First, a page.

Three sets of circumstances are involved in the alleged unlawful search and seizure. First, that, following an invasion of the banking rooms of the Kansas City bank in December, 1925, by agents of the government holding commissions as land bank examiners and accompanied by secret service men, certain books, papers, and records of the bank disappeared, later reappeared in the files of the Treasury Department in Washington, and finally were sent back to the office of the United States District Attorney in Kansas City for the purpose of being used in procuring an indictment against these defendants. Second, that on the night of April 24, 1927, a room on the second floor of the building in which the land bank had its offices was entered by land bank examiners accompanied by secret service operatives and agents of the Department of Justice, and books, papers, and records, including some private papers of defendant Cravens, seized. These records and documents were removed the following day, after the issuance of a subpœna duces tecum. Third, that throughout the months following December, 1925, the books, papers, and records still remaining in the land bank were being examined and milled over by agents of the Department of Justice, acting primarily with the purpose in view of bringing an indictment against these defendants.
The Federal Farm Loan Board has complete authority under the statutes to bestow commissions as land bank examiners upon whomsoever it will, title 12 USCA § 951, and the powers of such examiners are not diminished by the fact of their being accompanied in their operations by representatives of another department of the government. So long as they act within their own powers, evidence secured by them may be diverted to officers of the Department of Justice, cf. United States v. Cooper (D.C.N.D. Iowa) 288 F. 604-611, reversed on other grounds 9 F.2d 216 (C.C.A. 8).
It is provided by statute that "the Secretary of the Treasury is hereby authorized to direct and use the Secret Service Division of the Treasury Department to detect, arrest, and deliver into custody of the United States marshal having jurisdiction, any person or persons violating any of the provisions of this section." Title 12 USCA § 986.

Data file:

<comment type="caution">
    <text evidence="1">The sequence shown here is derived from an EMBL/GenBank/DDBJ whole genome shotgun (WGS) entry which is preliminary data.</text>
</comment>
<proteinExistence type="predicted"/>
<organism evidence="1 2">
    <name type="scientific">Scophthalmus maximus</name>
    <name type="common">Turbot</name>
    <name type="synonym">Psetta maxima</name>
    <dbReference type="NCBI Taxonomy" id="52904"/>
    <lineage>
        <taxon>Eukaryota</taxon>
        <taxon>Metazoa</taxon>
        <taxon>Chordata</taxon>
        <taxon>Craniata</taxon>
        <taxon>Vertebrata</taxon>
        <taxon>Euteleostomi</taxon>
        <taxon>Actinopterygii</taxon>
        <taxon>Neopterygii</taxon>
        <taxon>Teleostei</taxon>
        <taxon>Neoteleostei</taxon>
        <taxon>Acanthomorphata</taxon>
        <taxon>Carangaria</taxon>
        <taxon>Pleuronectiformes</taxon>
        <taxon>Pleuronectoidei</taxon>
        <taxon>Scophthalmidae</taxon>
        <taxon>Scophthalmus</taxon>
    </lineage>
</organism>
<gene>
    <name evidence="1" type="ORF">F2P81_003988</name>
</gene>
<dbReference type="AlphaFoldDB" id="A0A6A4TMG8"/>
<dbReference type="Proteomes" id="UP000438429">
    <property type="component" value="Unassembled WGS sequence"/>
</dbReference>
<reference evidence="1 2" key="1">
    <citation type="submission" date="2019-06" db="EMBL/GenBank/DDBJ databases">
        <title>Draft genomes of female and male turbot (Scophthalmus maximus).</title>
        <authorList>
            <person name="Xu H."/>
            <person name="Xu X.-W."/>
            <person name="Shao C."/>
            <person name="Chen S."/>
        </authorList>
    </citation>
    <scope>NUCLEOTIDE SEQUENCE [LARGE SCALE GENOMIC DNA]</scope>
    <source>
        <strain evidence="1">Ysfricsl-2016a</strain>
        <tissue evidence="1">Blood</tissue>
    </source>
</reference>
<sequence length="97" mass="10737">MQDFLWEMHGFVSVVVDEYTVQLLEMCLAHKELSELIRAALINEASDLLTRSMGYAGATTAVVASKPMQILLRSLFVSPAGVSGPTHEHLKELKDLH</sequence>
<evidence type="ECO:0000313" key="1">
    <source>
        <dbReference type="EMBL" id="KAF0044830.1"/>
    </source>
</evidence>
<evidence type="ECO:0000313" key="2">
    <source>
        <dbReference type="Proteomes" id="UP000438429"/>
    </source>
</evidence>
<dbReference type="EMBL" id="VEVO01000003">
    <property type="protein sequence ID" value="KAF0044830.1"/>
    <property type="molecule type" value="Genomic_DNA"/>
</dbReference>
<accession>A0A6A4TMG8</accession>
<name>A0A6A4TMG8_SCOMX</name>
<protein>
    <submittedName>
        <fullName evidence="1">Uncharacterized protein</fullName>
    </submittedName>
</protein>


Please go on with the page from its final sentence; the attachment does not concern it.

One of the very purposes of periodic bank examinations is to detect illegality, and such examinations are not made illegal by the mere presence of agents of the Department of Justice commissioned as land bank examiners and secret service operatives charged along with bank examiners with the duty to enforce the banking laws.
Joint-stock land banks as such are subject to the widest of inquisitorial powers, provided by the very act by which the banks themselves are created. Title 12 USCA § 952; title 12 USCA §§ 481, 484. This does not of course mean that bank examinations are beyond the pale of the Fourth Amendment, but it does mean that a bank which is really a "public institution," cf. Cooley v. Bergin (D.C. Mass.) 27 F.2d 930, 931, 933, owes a positive duty to co-operate in its own examination. It is seldom that a complaint of a violation of the Fourth Amendment arising out of such examination arises. In Federal Trade Commission v. American Tobacco Co., 264 U.S. 298, 306, 44 S. Ct. 336, 337, 68 L. Ed. 696, 32 A.L.R. 786, Mr. Justice Holmes conceded, with regard to a limitation the Supreme Court had imposed on the inquisitorial powers of the Federal Trade Commission over ordinary private corporations, that "the question is a different one where the State granting the charter gives its Commission power to inspect."
We have been able to discover but one case of a prosecution under the national banking laws where the question of unlawful search and seizure was so much as raised, and in that case, Bacon v. United States (C.C.A. 8) 97 F. 35, the search and seizure complained of had occurred while the bank in question was a state institution.
We entertain considerable doubt as to whether there was any real illegality in any of the circumstances complained of in the instant case, so far as the books, papers, or records of the land bank are concerned. Certainly there was no taint of illegality about the third set of circumstances complained of, viz., the examining of records which was carried on at the bank itself. Conceding however some "irregularity" to the sending of the bank's books, papers, and records to the Treasury Department in Washington, and to the seizure made on the night of April 24, 1927, there are reasons why defendants are thereby afforded no ground of reversal.